Domestic and sexual violence support service contract to end later next year

A support service for victims of domestic and sexual violence looks likely to have its contract extended for just two more months after concerns were raised by Brighton and Hove councillors.

The contract for The Portal, which offers a single point of contact for victims across Brighton and Hove and East Sussex, is currently due to end in September next year.

A Brighton and Hove City Council committee is being asked to keep funding the contract until the end of November next year so that a new service, including a refuge for victims in Brighton and Hove, can be commissioned.

The moves come after the council’s Neighbourhoods, Inclusion, Communities and Equalities Committee was told that in the six months from the start of October last year The Portal received 3,502 referrals.

These included

  • 934 domestic violence and abuse referrals involving Brighton and Hove residents (30 per cent of domestic violence and abuse referrals)
  • 200 sexual violence referrals involving Brighton and Hove residents (42 per cent)

In Brighton and Hove it was estimated that in the past year

  • 7,639 women and girls aged 16 to 59 and 3,868 men and boys experienced domestic violence and abuse
  • 2,515 women and girls and 677 men and boys were sexually assaulted

A report to the committee also said that in Brighton and Hove

  • There were 4,703 domestic violence incidents and crimes reported to Sussex Police in 2016-17 and 821 sexual offences
  • From 2013-14 to 2016-17 there was a 28 per cent increase in incidents of domestic violence and a 115 per cent increase in sexual assaults

The thousands of victims referred to The Portal are offered support under the £1.4 million-a-year contract which is funded by Brighton and Hove City Council, East Sussex County Council and the Office of the Sussex Police and Crime Commissioner.

The Portal contract is provided by a partnership led by Rise, along with the Survivors’ Network – the charity visited by Prince Harry and Meghan today – and CGL (Change Grow Live).

The initial three-year contract was due to be renewed for a further five years from September but concerns were raised by Conservative and Green members of the Neighbourhoods, Inclusion, Communities and Equalities Committee in July.

Instead the contract was extended for six months until the end of next September and an in-depth report was ordered.

The concerns raised included a lack of detailed information about how it worked and a lack of control and oversight.

The new report is due to be discussed by the committee next Monday (8 October) – and officers have recommended extending the contract only until November 2019 rather than the five years originally proposed.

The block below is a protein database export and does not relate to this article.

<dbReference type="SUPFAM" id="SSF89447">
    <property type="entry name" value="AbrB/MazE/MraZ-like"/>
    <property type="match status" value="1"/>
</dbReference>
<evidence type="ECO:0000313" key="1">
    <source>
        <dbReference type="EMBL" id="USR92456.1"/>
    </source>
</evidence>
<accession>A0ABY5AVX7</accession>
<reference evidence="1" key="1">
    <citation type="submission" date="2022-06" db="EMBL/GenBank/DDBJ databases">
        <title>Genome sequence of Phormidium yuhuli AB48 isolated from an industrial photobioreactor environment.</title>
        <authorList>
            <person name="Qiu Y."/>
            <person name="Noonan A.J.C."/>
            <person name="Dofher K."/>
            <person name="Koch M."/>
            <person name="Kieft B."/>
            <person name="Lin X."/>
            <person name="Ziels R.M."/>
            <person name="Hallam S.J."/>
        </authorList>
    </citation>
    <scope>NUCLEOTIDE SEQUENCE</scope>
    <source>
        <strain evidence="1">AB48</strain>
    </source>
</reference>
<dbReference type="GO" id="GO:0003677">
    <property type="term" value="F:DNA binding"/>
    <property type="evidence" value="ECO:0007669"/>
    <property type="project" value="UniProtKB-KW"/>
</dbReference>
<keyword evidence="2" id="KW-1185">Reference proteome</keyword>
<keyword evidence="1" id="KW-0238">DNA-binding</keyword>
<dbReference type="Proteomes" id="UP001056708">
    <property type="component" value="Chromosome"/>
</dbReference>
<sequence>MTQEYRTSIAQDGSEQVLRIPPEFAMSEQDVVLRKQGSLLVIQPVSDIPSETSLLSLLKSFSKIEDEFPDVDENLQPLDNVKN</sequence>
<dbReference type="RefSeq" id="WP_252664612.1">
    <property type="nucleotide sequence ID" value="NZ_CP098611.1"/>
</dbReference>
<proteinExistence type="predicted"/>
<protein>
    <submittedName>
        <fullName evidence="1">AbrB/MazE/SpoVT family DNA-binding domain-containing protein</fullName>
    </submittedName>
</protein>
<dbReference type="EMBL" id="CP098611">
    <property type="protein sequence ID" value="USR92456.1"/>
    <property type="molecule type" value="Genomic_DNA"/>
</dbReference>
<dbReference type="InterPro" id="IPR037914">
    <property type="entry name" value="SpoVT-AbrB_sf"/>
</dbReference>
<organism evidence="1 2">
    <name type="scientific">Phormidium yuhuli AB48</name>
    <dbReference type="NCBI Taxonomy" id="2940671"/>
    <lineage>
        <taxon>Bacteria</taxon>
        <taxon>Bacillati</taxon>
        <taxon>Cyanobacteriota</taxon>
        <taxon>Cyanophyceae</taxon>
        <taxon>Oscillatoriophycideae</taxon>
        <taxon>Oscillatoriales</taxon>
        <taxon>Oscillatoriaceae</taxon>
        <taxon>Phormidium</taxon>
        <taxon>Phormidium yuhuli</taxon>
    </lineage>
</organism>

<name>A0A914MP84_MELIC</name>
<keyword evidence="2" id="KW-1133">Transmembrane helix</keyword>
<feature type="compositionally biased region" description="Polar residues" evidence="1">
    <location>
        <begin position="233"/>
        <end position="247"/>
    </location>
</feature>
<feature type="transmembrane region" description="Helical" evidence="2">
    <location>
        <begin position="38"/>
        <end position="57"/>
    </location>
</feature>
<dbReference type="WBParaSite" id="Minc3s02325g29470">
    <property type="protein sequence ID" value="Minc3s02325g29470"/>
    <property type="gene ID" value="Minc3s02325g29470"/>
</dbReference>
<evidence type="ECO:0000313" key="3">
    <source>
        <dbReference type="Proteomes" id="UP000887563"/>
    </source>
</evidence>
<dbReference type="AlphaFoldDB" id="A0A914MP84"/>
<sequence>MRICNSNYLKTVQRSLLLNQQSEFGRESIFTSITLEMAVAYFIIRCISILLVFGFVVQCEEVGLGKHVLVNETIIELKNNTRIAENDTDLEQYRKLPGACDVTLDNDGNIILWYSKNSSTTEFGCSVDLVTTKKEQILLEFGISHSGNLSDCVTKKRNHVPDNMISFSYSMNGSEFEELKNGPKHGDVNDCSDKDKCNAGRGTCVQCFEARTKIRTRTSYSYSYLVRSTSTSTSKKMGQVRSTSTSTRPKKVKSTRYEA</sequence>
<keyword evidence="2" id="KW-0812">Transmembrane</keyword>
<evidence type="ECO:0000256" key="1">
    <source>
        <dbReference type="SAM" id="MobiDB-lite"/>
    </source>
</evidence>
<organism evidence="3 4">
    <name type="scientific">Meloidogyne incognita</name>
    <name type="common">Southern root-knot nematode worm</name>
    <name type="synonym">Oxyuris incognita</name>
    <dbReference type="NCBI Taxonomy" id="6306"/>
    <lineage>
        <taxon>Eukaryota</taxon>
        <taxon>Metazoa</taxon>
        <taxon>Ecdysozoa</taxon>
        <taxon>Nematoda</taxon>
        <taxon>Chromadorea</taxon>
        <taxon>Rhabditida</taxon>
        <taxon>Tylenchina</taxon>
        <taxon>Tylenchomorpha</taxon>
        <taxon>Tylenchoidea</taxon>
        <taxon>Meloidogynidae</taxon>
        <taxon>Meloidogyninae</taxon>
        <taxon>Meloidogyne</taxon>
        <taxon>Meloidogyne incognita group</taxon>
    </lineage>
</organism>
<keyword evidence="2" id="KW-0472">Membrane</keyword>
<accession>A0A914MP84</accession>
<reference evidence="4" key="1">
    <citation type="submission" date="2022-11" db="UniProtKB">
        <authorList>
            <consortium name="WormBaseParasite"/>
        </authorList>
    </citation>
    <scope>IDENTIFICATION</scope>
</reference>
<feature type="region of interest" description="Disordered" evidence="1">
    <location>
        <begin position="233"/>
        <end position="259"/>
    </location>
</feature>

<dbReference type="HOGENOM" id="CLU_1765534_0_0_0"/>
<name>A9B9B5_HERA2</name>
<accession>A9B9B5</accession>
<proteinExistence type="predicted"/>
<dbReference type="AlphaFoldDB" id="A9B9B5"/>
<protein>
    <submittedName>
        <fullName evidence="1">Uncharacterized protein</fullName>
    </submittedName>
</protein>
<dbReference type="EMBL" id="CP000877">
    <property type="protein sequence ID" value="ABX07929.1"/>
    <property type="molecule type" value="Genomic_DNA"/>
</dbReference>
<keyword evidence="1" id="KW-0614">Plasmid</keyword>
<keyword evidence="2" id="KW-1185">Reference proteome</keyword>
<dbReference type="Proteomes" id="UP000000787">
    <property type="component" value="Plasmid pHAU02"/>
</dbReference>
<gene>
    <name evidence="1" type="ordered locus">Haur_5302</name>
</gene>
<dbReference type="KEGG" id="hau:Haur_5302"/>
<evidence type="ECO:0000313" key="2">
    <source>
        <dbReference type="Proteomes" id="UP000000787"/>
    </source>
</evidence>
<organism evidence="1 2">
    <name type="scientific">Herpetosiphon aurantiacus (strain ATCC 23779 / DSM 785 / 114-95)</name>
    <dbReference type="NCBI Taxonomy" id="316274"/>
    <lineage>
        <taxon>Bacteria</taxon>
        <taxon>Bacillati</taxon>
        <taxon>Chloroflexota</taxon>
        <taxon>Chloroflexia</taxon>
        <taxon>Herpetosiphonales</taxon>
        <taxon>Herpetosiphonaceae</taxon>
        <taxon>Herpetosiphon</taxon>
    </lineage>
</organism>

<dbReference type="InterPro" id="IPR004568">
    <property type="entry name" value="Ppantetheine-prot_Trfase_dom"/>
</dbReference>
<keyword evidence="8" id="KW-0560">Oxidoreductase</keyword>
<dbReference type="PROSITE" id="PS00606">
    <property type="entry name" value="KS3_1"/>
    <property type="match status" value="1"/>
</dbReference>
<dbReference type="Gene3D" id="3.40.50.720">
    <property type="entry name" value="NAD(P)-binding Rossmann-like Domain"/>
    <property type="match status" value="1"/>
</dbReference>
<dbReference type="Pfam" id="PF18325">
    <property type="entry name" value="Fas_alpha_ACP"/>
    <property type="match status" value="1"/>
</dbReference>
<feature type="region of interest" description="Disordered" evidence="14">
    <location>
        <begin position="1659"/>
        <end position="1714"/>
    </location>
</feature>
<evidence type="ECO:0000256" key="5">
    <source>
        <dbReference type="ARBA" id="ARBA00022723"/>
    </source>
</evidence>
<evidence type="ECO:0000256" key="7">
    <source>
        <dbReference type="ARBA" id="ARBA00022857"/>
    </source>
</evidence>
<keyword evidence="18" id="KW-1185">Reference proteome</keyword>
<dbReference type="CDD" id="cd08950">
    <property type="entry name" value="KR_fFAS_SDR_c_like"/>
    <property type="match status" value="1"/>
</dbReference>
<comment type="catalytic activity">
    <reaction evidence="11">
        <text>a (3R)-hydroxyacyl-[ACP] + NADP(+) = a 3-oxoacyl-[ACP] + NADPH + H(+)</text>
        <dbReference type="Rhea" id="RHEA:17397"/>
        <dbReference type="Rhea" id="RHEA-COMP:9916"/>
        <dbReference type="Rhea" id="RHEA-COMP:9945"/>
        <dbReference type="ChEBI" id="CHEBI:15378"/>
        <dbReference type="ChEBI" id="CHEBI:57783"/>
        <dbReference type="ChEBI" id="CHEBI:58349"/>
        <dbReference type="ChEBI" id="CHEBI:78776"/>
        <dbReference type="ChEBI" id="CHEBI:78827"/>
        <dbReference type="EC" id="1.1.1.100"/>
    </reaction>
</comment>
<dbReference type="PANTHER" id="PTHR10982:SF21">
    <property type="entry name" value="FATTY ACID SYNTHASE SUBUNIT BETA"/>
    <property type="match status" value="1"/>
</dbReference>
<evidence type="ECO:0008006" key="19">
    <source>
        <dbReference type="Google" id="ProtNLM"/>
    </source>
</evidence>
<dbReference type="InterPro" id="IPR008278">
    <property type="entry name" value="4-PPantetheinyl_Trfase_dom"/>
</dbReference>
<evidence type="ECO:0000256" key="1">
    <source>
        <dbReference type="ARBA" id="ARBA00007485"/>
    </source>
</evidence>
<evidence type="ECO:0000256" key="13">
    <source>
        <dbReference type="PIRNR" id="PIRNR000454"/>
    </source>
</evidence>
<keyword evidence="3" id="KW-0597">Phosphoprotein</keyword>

In the new report officers still recommend that councillors give executive director for neighbourhoods, communities and housing Larissa Reed the authority to work with the council’s partners to commission a new service.

A cross-party group of councillors is proposed to oversee the commissioning process.

When the committee discussed the contract in July, Green councillor Pete West said that he was concerned about rushing into committing to the joint project for a further five years.

Councillor West asked for more information as he was “not comfortable” supporting the commission with the information that he had.

Conservative councillor Robert Nemeth said that there were four reasons why the council should work alone rather than with others to commission the new service.

These were lack of control for Brighton and Hove overseeing the service going forward, disruption to charities having to tender again, uncertainty about where any unspent money would go and a lost opportunity to experiment.

Councillor Nemeth said after the meeting: “What is most important was I felt there was a lack of control as far as Brighton and Hove City Council had in overseeing the service going forward.

“There is a lack of control in signing up to a much bigger version and we cannot be nimble.

“I think all public services should be nimble as they move and adapt.”

In the past financial year the council spent £670,000 on The Portal and has earmarked the same sum for 2019-20, making up almost half the budget for the service.

The committee is due to meet at 4pm on Monday (8 October) at Hove Town Hall. The meeting is open to the public.

  1. Nicola Davies Reply

    This article is based on discussion at council committee and does not accurately reflect the wider current situation. The article implies that support services for survivors of domestic and sexual abuse survivors will end at the end of next year, which is not the case. We need to have this clarified to avoid people of Brighton & Hove feeling unsafe.

    The article also takes sections of the committee report out of context and in doing so implies that the contract has been mishandled by RISE, our partners Change Grow Live and Survivor’s Network. This is not the case at all. We need to put the record straight to reassure people receiving essential and lifesaving support.

    Jo Gough – RISE CEO

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